All respondents believe that patient compliance is a factor in the outcome of the individual’s care and utilize several approaches to promote better outcomes particularly when a patient is non-compliant. For example in the pediatric setting, longer-wear dressings are often used if there’s a question of patient compliance in the home setting. Also, if one appointment is missed staff contacts the authorities to get the child because it’s seen as a child abuse situation. For other centers, adult patients will be kept in the hospital to prevent wound failure for several reasons. These reasons include: the risk of patients hurting themselves by not complying, the need to wait and see if the graft takes, if home health services for the area are not good, or if insurance is an issue. In some situations, non-compliant patients are often sent to skilled nursing facilities as a “bridge” to independent living.

Most respondents use several types of professional resources to guide their patient care. However, their primary resources are research-based and peer-reviewed literature. Several use guidelines from associations such as the American Burn Association (published in the Journal of Burn Care and Research), the Society of Critical Care and Medicine, the American College of Surgeons, and some also use guidelines from individual states. Additional resources include using a burn handbook, attending professional meetings, talking with colleagues, obtaining expert opinions, and following hospital policies and procedures.

All respondents have a “standard of care” or treatment modalities in place for burn wound management that includes early debridement, topical wound care, and rapid assessment and determination for early excision and grafting. All respondents use algorithms that are based on the degree and percentage of the burn and follow a pathway for regulating fluids, lab work, medications, and vitamins.

Respondents vary in their standard approach to treatment in several areas, such as, the use of enzymatic and non-enzymatic debriding agents, the amount of time before a patient is taken to the operating room for excision of large, third degree or deep second degree burns, and when selecting products for skin grafts. Of nine respondents, five use non-enzymatic debriding agents, one is decreasing use, two respondents who practice in pediatric settings never use them, and one didn’t specify using them or not. When respondents discuss taking patients to the operating room for initial excision and grafting of third or deep second degree wounds, the time frames range from within the first 24-48 hours to 5 days after admission to the burn unit. Regarding products for skin grafts, most use superficial silver dressings after wound debridement and ‘artificial skin substitutes’ on donor sites. Several mention not using cadaver skin for donor sites because of prior disappointment with size or thickness and difficulty with curling edges.

Most respondents report having a multi-disciplinary team in their center that conducts rounds at least once a week. All have at least one attending physician that is a general surgeon or plastic surgeon and also have team members who are nutritionists, physical therapists, respiratory therapists and nurses. Some teams also include pharmacists, anesthesiologists, surgical residents, advance practice nurses, and physician assistants. When discussing how burn centers function with regard to who performs procedures, all respondents state that the attending surgeons or Medical Director performs all major procedures and may have residents, burn fellows or members of their critical care team insert central and arterial lines and perform other bedside procedures.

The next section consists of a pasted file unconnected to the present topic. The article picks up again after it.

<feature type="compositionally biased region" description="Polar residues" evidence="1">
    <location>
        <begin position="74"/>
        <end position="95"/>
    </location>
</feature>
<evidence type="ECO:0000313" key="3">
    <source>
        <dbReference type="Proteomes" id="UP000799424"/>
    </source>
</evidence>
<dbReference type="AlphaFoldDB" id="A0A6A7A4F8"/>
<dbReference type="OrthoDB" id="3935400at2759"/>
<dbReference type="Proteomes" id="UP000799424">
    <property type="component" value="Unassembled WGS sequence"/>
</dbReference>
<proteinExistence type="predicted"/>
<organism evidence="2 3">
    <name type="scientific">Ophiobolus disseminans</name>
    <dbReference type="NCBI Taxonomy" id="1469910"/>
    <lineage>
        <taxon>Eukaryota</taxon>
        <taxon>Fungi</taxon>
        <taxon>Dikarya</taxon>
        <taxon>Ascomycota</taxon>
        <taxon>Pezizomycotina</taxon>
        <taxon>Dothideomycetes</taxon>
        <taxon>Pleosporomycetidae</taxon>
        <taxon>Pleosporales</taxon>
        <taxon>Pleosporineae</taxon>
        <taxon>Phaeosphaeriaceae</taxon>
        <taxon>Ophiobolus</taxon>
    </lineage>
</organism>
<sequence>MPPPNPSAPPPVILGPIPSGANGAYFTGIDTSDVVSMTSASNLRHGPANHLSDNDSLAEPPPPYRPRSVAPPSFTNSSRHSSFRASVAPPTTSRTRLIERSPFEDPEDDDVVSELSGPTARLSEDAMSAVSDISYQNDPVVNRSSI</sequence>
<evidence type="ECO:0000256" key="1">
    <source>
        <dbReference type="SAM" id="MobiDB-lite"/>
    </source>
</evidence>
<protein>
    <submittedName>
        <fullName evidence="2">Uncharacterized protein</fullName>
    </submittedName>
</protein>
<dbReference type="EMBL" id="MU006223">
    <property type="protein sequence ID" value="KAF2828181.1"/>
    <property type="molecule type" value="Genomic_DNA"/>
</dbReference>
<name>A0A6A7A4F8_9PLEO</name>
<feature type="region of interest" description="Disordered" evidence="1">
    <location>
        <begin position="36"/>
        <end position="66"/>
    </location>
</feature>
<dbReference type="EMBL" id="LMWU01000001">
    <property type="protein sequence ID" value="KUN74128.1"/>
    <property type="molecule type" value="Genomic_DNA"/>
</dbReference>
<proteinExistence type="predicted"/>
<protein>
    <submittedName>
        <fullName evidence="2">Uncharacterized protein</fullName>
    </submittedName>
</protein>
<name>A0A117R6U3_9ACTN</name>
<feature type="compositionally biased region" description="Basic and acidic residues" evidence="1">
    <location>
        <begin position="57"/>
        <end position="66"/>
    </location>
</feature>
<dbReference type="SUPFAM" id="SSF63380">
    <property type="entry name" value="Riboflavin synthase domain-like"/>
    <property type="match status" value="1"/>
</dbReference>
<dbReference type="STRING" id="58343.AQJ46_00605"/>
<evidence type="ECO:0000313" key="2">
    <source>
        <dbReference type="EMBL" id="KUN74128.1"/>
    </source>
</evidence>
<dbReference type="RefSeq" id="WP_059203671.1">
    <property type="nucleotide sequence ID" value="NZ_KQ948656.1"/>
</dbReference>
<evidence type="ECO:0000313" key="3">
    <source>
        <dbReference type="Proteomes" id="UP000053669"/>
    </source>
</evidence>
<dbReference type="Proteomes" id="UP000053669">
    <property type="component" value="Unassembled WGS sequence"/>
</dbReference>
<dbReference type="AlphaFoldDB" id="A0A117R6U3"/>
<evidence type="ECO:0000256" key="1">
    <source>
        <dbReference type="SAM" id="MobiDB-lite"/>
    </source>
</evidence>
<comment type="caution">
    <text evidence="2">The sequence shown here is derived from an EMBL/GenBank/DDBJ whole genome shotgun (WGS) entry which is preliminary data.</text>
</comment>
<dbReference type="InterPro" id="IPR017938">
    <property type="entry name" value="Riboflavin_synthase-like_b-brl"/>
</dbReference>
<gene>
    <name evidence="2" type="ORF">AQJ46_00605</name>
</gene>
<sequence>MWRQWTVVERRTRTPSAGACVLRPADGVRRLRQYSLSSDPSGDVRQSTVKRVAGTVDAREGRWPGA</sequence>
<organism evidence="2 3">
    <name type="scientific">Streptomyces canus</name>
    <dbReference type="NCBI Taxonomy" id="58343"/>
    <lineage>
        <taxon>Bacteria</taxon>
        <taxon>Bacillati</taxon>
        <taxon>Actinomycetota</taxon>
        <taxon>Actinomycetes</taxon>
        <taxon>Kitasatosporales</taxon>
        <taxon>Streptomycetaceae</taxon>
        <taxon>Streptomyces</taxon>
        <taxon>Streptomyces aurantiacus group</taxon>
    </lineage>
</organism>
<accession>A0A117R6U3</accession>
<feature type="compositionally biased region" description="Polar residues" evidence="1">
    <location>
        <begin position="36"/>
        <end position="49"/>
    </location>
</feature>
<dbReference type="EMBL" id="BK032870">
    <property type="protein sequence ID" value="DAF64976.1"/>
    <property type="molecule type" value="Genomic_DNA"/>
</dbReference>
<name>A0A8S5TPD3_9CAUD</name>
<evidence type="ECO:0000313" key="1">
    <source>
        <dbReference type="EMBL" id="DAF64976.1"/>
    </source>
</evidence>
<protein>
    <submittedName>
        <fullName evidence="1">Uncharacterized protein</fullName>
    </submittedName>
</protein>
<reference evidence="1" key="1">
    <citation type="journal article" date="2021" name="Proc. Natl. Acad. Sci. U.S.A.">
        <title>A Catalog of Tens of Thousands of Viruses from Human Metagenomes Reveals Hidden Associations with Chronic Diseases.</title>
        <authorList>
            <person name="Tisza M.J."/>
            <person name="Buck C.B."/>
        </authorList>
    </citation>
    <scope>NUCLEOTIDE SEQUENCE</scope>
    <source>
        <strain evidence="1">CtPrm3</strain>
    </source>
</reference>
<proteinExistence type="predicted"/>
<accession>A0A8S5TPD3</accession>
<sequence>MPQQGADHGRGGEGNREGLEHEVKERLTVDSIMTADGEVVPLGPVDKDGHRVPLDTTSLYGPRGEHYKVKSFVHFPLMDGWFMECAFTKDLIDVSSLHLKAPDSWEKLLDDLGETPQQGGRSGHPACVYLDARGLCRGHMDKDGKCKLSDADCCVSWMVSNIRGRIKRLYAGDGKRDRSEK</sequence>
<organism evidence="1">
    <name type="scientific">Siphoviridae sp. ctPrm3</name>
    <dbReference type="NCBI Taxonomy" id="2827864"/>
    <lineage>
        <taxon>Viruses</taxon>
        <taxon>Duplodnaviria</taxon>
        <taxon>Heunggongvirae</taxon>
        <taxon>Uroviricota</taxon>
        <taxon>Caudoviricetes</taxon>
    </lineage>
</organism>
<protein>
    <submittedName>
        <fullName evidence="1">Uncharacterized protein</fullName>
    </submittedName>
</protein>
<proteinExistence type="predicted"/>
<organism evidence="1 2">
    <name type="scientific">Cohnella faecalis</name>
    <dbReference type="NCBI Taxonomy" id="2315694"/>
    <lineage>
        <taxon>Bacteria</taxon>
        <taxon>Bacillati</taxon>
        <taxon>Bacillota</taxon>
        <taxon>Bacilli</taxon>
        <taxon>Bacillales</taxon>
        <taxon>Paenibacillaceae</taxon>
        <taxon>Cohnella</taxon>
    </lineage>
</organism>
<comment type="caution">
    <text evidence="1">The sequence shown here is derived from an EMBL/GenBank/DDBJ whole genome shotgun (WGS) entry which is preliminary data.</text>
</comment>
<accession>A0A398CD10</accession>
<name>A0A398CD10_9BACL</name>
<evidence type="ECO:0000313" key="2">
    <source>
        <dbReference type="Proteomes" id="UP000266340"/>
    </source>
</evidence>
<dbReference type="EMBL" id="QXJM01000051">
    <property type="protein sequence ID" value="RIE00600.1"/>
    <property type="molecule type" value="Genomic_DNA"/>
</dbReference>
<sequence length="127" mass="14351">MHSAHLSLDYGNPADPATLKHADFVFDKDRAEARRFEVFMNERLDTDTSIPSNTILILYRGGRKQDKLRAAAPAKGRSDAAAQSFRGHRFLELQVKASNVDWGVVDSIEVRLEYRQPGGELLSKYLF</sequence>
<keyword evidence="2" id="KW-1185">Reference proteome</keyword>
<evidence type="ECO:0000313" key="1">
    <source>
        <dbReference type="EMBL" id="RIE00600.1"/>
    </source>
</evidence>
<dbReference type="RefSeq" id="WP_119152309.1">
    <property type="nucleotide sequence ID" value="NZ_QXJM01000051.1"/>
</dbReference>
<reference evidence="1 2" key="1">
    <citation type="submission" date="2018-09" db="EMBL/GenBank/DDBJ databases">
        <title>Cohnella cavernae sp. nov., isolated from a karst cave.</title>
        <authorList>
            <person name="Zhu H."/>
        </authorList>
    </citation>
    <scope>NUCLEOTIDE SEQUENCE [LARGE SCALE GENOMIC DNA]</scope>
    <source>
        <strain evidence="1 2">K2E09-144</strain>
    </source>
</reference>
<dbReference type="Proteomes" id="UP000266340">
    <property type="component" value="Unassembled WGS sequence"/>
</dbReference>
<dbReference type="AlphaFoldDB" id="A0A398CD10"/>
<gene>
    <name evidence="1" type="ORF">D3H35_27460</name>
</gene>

In a discussion about staff and training, one respondent focuses on the need to integrate other hospital staff to the burn center’s processes and concepts involving early wound excision. In this particular center, any new product in the burn center is integrated with other services and new hospital staff receives wound care training as part of the individual’s competency training. Also according to procedure, if a patient’s wound is not excised within the burn center’s standard time frame, it’s communicated and included in the hospital’s peer review process and justification is needed as to why the excision didn’t occur.

Newly marketed products are incorporated in most respondents’ centers. However, there is some variation in the responses from those who are just learning about new products to others who say they try too many. All respondents have a hospital-based product evaluation committee or value analysis committee. Typically, these committees follow their institutionally established process or procedure to evaluate and approve the purchase and use of new products. Seven of eight respondents believe there are no barriers to bringing in a new product to the hospital if it appears better and promotes faster healing. One respondent does experience resistance from the hospital to try new things but also believes that new products should come with protocols, learning objectives for nurses, comparisons with historic data, etc. Examples of characteristics or criteria most use for evaluating new products are ease of use, lower cost and better value, less pain, and fewer future hospitalizations and surgeries for patients. To further reduce costs, one respondent reports keeping only enough stock on hand for two to three surgeries at a time and others mention they are often asked what older, similar products currently in stock will be removed and replaced with the newer ones. The cost of silver dressings remains an issue. One respondent states that before considering use of a newer silver dressing they make sure the product is cleared by the Food and Drug Administration and that efficacy data is readily available, mainly through peer review publications. Almost all respondents regard pain reduction as a priority and try to use longer-wear dressings and longer acting agents to minimize the number of dressing changes and subsequent trauma for the patient. Also, most respondents have a process in place at their center to trial new products for a period of time and then based on evaluations and other reviews are able to get it on the hospital’s official formulary.